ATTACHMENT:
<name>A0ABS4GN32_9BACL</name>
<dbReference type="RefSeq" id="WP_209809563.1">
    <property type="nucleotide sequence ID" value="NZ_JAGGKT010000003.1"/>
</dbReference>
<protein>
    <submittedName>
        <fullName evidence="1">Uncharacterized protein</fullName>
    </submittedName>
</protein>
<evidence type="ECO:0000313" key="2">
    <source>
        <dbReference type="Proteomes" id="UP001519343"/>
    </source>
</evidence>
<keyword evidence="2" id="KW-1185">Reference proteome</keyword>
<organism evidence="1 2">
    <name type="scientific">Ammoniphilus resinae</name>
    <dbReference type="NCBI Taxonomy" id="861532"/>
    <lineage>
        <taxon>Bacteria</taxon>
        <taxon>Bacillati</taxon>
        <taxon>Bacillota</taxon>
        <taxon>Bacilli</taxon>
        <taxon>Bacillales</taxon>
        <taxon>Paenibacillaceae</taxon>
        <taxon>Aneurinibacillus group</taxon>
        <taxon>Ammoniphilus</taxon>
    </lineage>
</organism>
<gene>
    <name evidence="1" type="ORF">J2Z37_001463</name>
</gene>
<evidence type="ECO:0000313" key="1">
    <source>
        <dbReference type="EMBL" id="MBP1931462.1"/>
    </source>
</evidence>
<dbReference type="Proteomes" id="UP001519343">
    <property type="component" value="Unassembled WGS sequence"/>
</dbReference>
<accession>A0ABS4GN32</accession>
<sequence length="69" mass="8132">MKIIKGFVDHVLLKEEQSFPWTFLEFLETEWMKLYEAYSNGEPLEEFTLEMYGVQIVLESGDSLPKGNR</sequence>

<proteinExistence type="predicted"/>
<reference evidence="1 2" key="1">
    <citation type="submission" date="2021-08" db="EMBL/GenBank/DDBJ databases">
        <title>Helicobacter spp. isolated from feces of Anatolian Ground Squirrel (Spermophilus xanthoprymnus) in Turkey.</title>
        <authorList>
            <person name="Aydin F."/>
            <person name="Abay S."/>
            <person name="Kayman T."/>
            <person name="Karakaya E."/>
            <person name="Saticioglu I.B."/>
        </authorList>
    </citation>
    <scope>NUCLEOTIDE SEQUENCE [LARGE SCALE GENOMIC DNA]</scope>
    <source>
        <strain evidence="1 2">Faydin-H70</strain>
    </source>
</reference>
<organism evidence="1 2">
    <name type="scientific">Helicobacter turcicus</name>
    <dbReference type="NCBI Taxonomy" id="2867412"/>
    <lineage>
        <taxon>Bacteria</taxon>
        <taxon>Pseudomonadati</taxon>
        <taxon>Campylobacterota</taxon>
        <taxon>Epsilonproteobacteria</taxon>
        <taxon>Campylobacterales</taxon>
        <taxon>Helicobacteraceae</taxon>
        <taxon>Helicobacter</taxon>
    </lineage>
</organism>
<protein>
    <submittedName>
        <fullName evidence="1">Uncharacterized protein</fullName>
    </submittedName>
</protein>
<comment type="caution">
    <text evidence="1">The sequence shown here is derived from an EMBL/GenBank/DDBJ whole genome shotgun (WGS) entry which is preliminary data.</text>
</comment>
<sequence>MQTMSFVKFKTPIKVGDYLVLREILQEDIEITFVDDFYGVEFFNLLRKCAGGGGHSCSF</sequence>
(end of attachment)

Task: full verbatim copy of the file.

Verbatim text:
<name>A0ABS4GN32_9BACL</name>
<dbReference type="RefSeq" id="WP_209809563.1">
    <property type="nucleotide sequence ID" value="NZ_JAGGKT010000003.1"/>
</dbReference>
<protein>
    <submittedName>
        <fullName evidence="1">Uncharacterized protein</fullName>
    </submittedName>
</protein>
<evidence type="ECO:0000313" key="2">
    <source>
        <dbReference type="Proteomes" id="UP001519343"/>
    </source>
</evidence>
<keyword evidence="2" id="KW-1185">Reference proteome</keyword>
<organism evidence="1 2">
    <name type="scientific">Ammoniphilus resinae</name>
    <dbReference type="NCBI Taxonomy" id="861532"/>
    <lineage>
        <taxon>Bacteria</taxon>
        <taxon>Bacillati</taxon>
        <taxon>Bacillota</taxon>
        <taxon>Bacilli</taxon>
        <taxon>Bacillales</taxon>
        <taxon>Paenibacillaceae</taxon>
        <taxon>Aneurinibacillus group</taxon>
        <taxon>Ammoniphilus</taxon>
    </lineage>
</organism>
<gene>
    <name evidence="1" type="ORF">J2Z37_001463</name>
</gene>
<evidence type="ECO:0000313" key="1">
    <source>
        <dbReference type="EMBL" id="MBP1931462.1"/>
    </source>
</evidence>
<dbReference type="Proteomes" id="UP001519343">
    <property type="component" value="Unassembled WGS sequence"/>
</dbReference>
<accession>A0ABS4GN32</accession>
<sequence length="69" mass="8132">MKIIKGFVDHVLLKEEQSFPWTFLEFLETEWMKLYEAYSNGEPLEEFTLEMYGVQIVLESGDSLPKGNR</sequence>

<proteinExistence type="predicted"/>
<reference evidence="1 2" key="1">
    <citation type="submission" date="2021-08" db="EMBL/GenBank/DDBJ databases">
        <title>Helicobacter spp. isolated from feces of Anatolian Ground Squirrel (Spermophilus xanthoprymnus) in Turkey.</title>
        <authorList>
            <person name="Aydin F."/>
            <person name="Abay S."/>
            <person name="Kayman T."/>
            <person name="Karakaya E."/>
            <person name="Saticioglu I.B."/>
        </authorList>
    </citation>
    <scope>NUCLEOTIDE SEQUENCE [LARGE SCALE GENOMIC DNA]</scope>
    <source>
        <strain evidence="1 2">Faydin-H70</strain>
    </source>
</reference>
<organism evidence="1 2">
    <name type="scientific">Helicobacter turcicus</name>
    <dbReference type="NCBI Taxonomy" id="2867412"/>
    <lineage>
        <taxon>Bacteria</taxon>
        <taxon>Pseudomonadati</taxon>
        <taxon>Campylobacterota</taxon>
        <taxon>Epsilonproteobacteria</taxon>
        <taxon>Campylobacterales</taxon>
        <taxon>Helicobacteraceae</taxon>
        <taxon>Helicobacter</taxon>
    </lineage>
</organism>
<protein>
    <submittedName>
        <fullName evidence="1">Uncharacterized protein</fullName>
    </submittedName>
</protein>
<comment type="caution">
    <text evidence="1">The sequence shown here is derived from an EMBL/GenBank/DDBJ whole genome shotgun (WGS) entry which is preliminary data.</text>
</comment>
<sequence>MQTMSFVKFKTPIKVGDYLVLREILQEDIEITFVDDFYGVEFFNLLRKCAGGGGHSCSF</sequence>